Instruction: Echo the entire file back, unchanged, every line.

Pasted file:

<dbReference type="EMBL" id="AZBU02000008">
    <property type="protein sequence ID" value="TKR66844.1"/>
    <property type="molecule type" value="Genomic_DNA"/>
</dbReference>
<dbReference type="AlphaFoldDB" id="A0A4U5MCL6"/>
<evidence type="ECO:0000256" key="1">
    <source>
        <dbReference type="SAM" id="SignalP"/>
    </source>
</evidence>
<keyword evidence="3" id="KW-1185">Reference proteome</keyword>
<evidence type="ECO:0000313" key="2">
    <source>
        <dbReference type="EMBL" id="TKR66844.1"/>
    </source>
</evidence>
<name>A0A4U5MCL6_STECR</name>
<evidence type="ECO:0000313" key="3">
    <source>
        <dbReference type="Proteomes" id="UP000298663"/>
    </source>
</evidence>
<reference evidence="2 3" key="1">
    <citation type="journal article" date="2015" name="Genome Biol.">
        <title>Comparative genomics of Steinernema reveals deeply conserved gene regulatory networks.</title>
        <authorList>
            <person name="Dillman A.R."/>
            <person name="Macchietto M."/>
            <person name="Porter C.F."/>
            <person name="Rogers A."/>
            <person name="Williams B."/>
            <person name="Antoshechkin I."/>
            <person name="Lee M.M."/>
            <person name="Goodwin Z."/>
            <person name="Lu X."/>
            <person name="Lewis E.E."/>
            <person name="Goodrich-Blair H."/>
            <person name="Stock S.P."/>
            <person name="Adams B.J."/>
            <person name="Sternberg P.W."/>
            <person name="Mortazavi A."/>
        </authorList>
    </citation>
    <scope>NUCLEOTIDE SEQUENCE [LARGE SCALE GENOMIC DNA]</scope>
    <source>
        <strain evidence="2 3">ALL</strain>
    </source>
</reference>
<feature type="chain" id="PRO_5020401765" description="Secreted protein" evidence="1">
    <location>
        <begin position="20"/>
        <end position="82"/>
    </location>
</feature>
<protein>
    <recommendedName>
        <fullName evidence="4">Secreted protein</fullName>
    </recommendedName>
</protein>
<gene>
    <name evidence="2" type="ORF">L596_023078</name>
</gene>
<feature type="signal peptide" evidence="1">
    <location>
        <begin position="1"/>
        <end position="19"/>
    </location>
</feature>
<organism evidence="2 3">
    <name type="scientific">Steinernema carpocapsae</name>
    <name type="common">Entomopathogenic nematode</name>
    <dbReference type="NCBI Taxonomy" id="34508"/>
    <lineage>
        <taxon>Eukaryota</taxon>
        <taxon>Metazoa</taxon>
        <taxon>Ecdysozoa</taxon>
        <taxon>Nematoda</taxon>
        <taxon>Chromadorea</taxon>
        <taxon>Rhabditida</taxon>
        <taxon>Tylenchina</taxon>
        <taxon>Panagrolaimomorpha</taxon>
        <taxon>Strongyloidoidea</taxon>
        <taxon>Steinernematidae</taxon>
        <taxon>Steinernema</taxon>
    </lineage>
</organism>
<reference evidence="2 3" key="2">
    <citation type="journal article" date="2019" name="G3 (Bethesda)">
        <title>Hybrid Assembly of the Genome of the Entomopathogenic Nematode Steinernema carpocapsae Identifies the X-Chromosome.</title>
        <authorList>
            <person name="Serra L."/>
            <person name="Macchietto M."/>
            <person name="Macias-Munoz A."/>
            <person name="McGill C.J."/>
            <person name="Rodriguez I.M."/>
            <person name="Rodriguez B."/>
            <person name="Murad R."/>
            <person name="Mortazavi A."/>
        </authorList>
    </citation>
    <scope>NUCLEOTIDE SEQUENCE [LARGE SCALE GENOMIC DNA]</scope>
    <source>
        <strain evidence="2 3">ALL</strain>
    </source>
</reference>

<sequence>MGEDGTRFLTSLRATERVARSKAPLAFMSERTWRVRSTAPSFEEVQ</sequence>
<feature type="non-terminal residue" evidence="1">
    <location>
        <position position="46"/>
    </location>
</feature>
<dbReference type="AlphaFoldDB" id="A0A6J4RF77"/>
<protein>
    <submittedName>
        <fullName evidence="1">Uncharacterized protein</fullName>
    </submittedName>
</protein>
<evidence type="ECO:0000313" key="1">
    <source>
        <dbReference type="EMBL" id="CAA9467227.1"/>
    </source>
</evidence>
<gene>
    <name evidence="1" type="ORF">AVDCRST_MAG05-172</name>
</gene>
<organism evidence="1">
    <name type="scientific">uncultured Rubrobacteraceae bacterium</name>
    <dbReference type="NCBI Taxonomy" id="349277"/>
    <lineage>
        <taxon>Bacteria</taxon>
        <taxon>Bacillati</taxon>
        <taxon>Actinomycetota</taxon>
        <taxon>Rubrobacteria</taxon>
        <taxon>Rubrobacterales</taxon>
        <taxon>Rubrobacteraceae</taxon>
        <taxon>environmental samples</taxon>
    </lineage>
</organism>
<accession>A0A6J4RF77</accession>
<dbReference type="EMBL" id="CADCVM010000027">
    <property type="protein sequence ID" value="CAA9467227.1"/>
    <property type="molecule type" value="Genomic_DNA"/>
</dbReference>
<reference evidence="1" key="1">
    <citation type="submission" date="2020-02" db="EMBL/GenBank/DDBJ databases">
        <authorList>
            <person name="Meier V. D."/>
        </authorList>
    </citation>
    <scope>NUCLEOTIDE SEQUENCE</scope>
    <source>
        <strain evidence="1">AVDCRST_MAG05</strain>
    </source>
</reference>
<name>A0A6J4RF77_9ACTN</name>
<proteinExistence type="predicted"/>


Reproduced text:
<dbReference type="EMBL" id="AZBU02000008">
    <property type="protein sequence ID" value="TKR66844.1"/>
    <property type="molecule type" value="Genomic_DNA"/>
</dbReference>
<dbReference type="AlphaFoldDB" id="A0A4U5MCL6"/>
<evidence type="ECO:0000256" key="1">
    <source>
        <dbReference type="SAM" id="SignalP"/>
    </source>
</evidence>
<keyword evidence="3" id="KW-1185">Reference proteome</keyword>
<evidence type="ECO:0000313" key="2">
    <source>
        <dbReference type="EMBL" id="TKR66844.1"/>
    </source>
</evidence>
<name>A0A4U5MCL6_STECR</name>
<evidence type="ECO:0000313" key="3">
    <source>
        <dbReference type="Proteomes" id="UP000298663"/>
    </source>
</evidence>
<reference evidence="2 3" key="1">
    <citation type="journal article" date="2015" name="Genome Biol.">
        <title>Comparative genomics of Steinernema reveals deeply conserved gene regulatory networks.</title>
        <authorList>
            <person name="Dillman A.R."/>
            <person name="Macchietto M."/>
            <person name="Porter C.F."/>
            <person name="Rogers A."/>
            <person name="Williams B."/>
            <person name="Antoshechkin I."/>
            <person name="Lee M.M."/>
            <person name="Goodwin Z."/>
            <person name="Lu X."/>
            <person name="Lewis E.E."/>
            <person name="Goodrich-Blair H."/>
            <person name="Stock S.P."/>
            <person name="Adams B.J."/>
            <person name="Sternberg P.W."/>
            <person name="Mortazavi A."/>
        </authorList>
    </citation>
    <scope>NUCLEOTIDE SEQUENCE [LARGE SCALE GENOMIC DNA]</scope>
    <source>
        <strain evidence="2 3">ALL</strain>
    </source>
</reference>
<feature type="chain" id="PRO_5020401765" description="Secreted protein" evidence="1">
    <location>
        <begin position="20"/>
        <end position="82"/>
    </location>
</feature>
<protein>
    <recommendedName>
        <fullName evidence="4">Secreted protein</fullName>
    </recommendedName>
</protein>
<gene>
    <name evidence="2" type="ORF">L596_023078</name>
</gene>
<feature type="signal peptide" evidence="1">
    <location>
        <begin position="1"/>
        <end position="19"/>
    </location>
</feature>
<organism evidence="2 3">
    <name type="scientific">Steinernema carpocapsae</name>
    <name type="common">Entomopathogenic nematode</name>
    <dbReference type="NCBI Taxonomy" id="34508"/>
    <lineage>
        <taxon>Eukaryota</taxon>
        <taxon>Metazoa</taxon>
        <taxon>Ecdysozoa</taxon>
        <taxon>Nematoda</taxon>
        <taxon>Chromadorea</taxon>
        <taxon>Rhabditida</taxon>
        <taxon>Tylenchina</taxon>
        <taxon>Panagrolaimomorpha</taxon>
        <taxon>Strongyloidoidea</taxon>
        <taxon>Steinernematidae</taxon>
        <taxon>Steinernema</taxon>
    </lineage>
</organism>
<reference evidence="2 3" key="2">
    <citation type="journal article" date="2019" name="G3 (Bethesda)">
        <title>Hybrid Assembly of the Genome of the Entomopathogenic Nematode Steinernema carpocapsae Identifies the X-Chromosome.</title>
        <authorList>
            <person name="Serra L."/>
            <person name="Macchietto M."/>
            <person name="Macias-Munoz A."/>
            <person name="McGill C.J."/>
            <person name="Rodriguez I.M."/>
            <person name="Rodriguez B."/>
            <person name="Murad R."/>
            <person name="Mortazavi A."/>
        </authorList>
    </citation>
    <scope>NUCLEOTIDE SEQUENCE [LARGE SCALE GENOMIC DNA]</scope>
    <source>
        <strain evidence="2 3">ALL</strain>
    </source>
</reference>

<sequence>MGEDGTRFLTSLRATERVARSKAPLAFMSERTWRVRSTAPSFEEVQ</sequence>
<feature type="non-terminal residue" evidence="1">
    <location>
        <position position="46"/>
    </location>
</feature>
<dbReference type="AlphaFoldDB" id="A0A6J4RF77"/>
<protein>
    <submittedName>
        <fullName evidence="1">Uncharacterized protein</fullName>
    </submittedName>
</protein>
<evidence type="ECO:0000313" key="1">
    <source>
        <dbReference type="EMBL" id="CAA9467227.1"/>
    </source>
</evidence>
<gene>
    <name evidence="1" type="ORF">AVDCRST_MAG05-172</name>
</gene>
<organism evidence="1">
    <name type="scientific">uncultured Rubrobacteraceae bacterium</name>
    <dbReference type="NCBI Taxonomy" id="349277"/>
    <lineage>
        <taxon>Bacteria</taxon>
        <taxon>Bacillati</taxon>
        <taxon>Actinomycetota</taxon>
        <taxon>Rubrobacteria</taxon>
        <taxon>Rubrobacterales</taxon>
        <taxon>Rubrobacteraceae</taxon>
        <taxon>environmental samples</taxon>
    </lineage>
</organism>
<accession>A0A6J4RF77</accession>
<dbReference type="EMBL" id="CADCVM010000027">
    <property type="protein sequence ID" value="CAA9467227.1"/>
    <property type="molecule type" value="Genomic_DNA"/>
</dbReference>
<reference evidence="1" key="1">
    <citation type="submission" date="2020-02" db="EMBL/GenBank/DDBJ databases">
        <authorList>
            <person name="Meier V. D."/>
        </authorList>
    </citation>
    <scope>NUCLEOTIDE SEQUENCE</scope>
    <source>
        <strain evidence="1">AVDCRST_MAG05</strain>
    </source>
</reference>
<name>A0A6J4RF77_9ACTN</name>
<proteinExistence type="predicted"/>